Robot invasion slows in the face of weaker US economy, high interest rates
HomeHome > Blog > Robot invasion slows in the face of weaker US economy, high interest rates

Robot invasion slows in the face of weaker US economy, high interest rates

Aug 30, 2023

[1/2]A worker uses a robot to place a Tundra body onto its frame at Toyota's truck plant in San Antonio, Texas, U.S. April 17, 2023. REUTERS/Jordan Vonderhaar Acquire Licensing Rights

Aug 31 (Reuters) - Even a robot invasion can't beat a slowing economy.

Companies in North America sharply cut orders for the high-tech machines in the second quarter, according to data compiled by the Association for Advancing Automation, an industry group.

The slowdown in orders began at the end of last year, as rising interest rates and sagging economic growth curbed appetites for new robots, the group, also known as A3, said.

"We wouldn't even consider buying a robot right now," said Nancy Kleitsch, chief financial officer of ICON Injection Molding, a maker of plastic components in Phoenix.

Like many producers, ICON's business shot up during the COVID-19 pandemic, including demand for its plastic tubes used in pandemic testing. But demand for the tubes and other parts of the company's business have now slumped to levels not seen in at least seven years, Kleitsch said.

Many other companies appear to share ICON's hesitation on robots. Factories and other industrial users, including e-commerce warehouses and medical testing companies, ordered 7,697 robots in the second quarter, a 37% decline from a year ago. That followed a 21% drop in the first quarter and 22% decline in the fourth quarter of last year.

Robot sales boomed through the pandemic, as producers scrambled to use the machines to churn out badly needed goods. Indeed, even with the slowdown that hit late last year, 2022 marked a record year for orders, according to A3.

But robots are just one type of equipment companies need, and other gauges of spending have held up somewhat better in the U.S. economy. Orders for non-defense capital goods excluding aircraft - closely watched by economists to track trends in business spending - rose 0.1% last month, according to the Commerce Department, suggesting that investments in a wide array of equipment could continue to grow after rebounding in the second quarter.

"It's not that we've soured on automating," Jeff Burnstein, president of A3, said in an interview with Reuters. "But when people are worried about inflation and the economy, it puts a damper on everything - they hold off."

Some industries appear to have over-invested in robots during the recent boom. E-commerce companies, for instance, rushed to build highly automated warehouses in anticipation of continued torrid growth in demand for goods. It hasn't. Another problem, said Burnstein, were companies that ordered too many robots as they feared supply-chain delays.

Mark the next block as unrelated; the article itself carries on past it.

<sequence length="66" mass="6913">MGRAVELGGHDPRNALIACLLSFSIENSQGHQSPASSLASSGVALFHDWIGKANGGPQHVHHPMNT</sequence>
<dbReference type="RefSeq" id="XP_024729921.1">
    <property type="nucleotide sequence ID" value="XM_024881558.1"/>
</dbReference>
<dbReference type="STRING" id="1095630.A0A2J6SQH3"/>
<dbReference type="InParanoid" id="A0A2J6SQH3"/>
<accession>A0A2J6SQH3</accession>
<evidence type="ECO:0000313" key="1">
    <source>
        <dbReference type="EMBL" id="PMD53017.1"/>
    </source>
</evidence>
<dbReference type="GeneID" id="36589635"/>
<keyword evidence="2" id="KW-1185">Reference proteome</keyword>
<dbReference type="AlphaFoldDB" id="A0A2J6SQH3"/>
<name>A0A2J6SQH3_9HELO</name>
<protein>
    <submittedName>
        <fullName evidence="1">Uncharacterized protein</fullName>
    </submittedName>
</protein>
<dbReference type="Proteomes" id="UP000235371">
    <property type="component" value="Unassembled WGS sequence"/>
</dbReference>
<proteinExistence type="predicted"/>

"They were worried they wouldn't get what they needed, so they overbought," he said. Burnstein added that A3 expects the softness in robot orders to continue until the fourth quarter or early next year.

One factor that helped drive robot sales over the past few years was a tight labor market. The unemployment rate in July - at 3.5% - was near levels last seen more than 50 years ago. But worker shortages are easing. Another gauge measuring U.S. job openings dropped to the lowest level in nearly 2-1/2 years in July as the labor market slowed, the Labor Department said on Tuesday.

Meanwhile, robots continue to worm their way into an ever-wider variety of jobs. In the past, they were concentrated in auto factories and their suppliers, which still make up a large share of all robot orders. But the A3 data shows that in recent years robots have spread to everything from construction sites - where they are now used to do tasks like laying down lines on floors to guide crews on where to install walls - to hospitals and food-processing plants.

Aaron Anderson, director of innovation at Swinerton, a large construction company based in Concord, California, said his company has started using a robot that drills holes in concrete ceilings, opening the way for plumbing other mechanical systems to be installed by workers.

But Anderson said it's difficult to justify the cost of buying one of the machines. Since construction projects vary in size and complexity, he said, there are spells when the robot isn't needed at all.

Swinerton's answer: It leases the machine instead, which costs far less.

Reporting by Timothy Aeppel;Editing by Dan Burns and Paul Simao

Our Standards: The Thomson Reuters Trust Principles.

Thomson Reuters

Tim Aeppel covers the intersection of economics and companies, with an emphasis on manufacturing.Previously, Tim served as the Chief Economics Correspondent at The Wall Street Journal after spending six years as the Journal’s roving manufacturing correspondent. He began his career at the Christian Science Monitor, where he launched the paper’s first environmental affairs beat. Tim has spent much of his career chasing stories on the world’s factory floors and industrial byways, applying a sharp eye for detail coupled with a deep understanding of the macro forces that shape the economy. He is a graduate of The Fletcher School of Law and Diplomacy at Tufts University and of Principia College.